The effect of khat on the brain and spinal cord is similar to that of amphetamines, which are simulated through synapses. Fatigue is alleviated, appetite is reduced, attention span is decreased, and levels of alertness and motor activity are increased. Users can quickly develop a psychological dependency to the drug, which increases their confidence, friendliness, and contentment. Hallucinations, grandiose delusions, and paranoia have also been noted as side-effects of using khat. The cathinone found in the drug effects the CNS, causing an excess amount of dopamine to be produced. High accumulation of dopamine in the brain can cause hallucinations, schizophrenia, and high blood pressure [2].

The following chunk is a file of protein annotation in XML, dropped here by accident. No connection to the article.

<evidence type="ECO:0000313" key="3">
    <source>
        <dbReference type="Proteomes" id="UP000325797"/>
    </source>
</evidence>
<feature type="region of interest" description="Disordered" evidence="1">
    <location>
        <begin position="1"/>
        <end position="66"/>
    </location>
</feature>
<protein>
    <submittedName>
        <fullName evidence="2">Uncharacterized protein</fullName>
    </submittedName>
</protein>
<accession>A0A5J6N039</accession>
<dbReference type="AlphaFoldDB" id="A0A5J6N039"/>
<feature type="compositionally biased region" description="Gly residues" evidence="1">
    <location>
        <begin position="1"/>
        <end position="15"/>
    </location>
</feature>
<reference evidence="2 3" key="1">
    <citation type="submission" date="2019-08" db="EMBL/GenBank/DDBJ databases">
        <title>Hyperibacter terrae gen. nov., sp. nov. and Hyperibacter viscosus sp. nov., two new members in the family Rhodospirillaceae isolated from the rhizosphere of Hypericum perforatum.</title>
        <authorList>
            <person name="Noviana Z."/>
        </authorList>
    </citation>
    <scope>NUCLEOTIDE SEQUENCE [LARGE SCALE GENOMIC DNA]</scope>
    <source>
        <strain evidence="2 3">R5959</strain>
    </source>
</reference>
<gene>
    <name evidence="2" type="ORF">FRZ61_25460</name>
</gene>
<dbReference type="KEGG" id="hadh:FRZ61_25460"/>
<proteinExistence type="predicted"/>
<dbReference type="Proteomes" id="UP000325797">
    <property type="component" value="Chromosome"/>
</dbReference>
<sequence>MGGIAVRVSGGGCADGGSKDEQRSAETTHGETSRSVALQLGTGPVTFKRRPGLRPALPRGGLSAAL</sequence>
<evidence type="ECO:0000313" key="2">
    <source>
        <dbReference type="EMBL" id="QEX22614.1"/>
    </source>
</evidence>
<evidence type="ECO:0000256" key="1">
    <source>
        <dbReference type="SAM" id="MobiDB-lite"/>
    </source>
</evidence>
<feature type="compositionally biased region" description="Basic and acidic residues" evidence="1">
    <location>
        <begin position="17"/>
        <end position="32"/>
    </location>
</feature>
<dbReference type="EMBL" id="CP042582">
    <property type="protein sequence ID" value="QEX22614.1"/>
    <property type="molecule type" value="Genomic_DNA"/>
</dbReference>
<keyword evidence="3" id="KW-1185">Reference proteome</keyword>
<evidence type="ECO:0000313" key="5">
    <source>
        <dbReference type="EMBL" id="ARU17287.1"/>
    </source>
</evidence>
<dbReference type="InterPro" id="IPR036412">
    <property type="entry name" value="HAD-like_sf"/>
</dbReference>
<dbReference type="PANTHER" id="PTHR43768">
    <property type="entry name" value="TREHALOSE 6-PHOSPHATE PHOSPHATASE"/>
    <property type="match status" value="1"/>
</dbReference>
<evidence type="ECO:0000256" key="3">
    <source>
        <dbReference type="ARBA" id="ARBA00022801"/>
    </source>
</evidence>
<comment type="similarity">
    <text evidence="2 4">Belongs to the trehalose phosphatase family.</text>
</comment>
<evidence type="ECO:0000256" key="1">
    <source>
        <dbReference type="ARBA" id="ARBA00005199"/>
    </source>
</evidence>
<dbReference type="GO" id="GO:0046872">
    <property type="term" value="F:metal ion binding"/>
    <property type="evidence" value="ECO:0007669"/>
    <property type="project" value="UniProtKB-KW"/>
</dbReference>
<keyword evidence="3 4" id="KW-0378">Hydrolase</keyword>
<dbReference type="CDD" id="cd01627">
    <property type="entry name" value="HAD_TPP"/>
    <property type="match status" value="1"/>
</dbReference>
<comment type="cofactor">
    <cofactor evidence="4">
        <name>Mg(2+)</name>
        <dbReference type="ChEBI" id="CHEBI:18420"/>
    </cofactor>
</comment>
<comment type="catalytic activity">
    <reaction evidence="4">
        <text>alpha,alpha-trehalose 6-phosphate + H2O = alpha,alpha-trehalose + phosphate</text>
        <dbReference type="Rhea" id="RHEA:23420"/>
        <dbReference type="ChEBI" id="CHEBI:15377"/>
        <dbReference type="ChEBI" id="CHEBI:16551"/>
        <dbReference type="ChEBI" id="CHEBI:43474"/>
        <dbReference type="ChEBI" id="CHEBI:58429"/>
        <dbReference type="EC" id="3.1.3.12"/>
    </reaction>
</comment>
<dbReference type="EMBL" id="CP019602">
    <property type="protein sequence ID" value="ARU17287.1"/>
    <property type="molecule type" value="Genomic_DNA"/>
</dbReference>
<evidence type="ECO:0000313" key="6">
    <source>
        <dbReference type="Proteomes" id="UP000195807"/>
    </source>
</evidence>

Immediate effects

  • fast heartbeat and breathing,
  • high temperature and blood pressure,
  • talking more and feeling energetic,
  • reduced appetite [13].

Short-term effects

  • irritability,
  • insomnia,
  • mild euphoria,
  • mild excitement,
  • physical exhaustion,
  • breathing difficulties,
  • constipation,
  • tachycardia,
  • hallucinations,
  • manic behaviour,
  • hyperactivity,
  • increased alertness,
  • increased concentration,
  • increased motor activity [2].
  • fast breathing,
  • high temperature,
  • high blood pressure,
  • talking more,
  • reduced appetite [13], [14].

Long-term effects

Regular use of khat may eventually cause -

  • anorexia,
  • gastric disorders,
  • depression,
  • high risk for heart disease,
  • high risk for cancer of the mouth,
  • tachycardia (elevated heart rate),
  • liver damage,
  • cardiac complications [2].
  • worsening of existing mental health problems,
  • sleep problems,
  • impotence,
  • digestive problems,
  • constipation,
  • sore, inflamed mouth,
  • mouth cancer,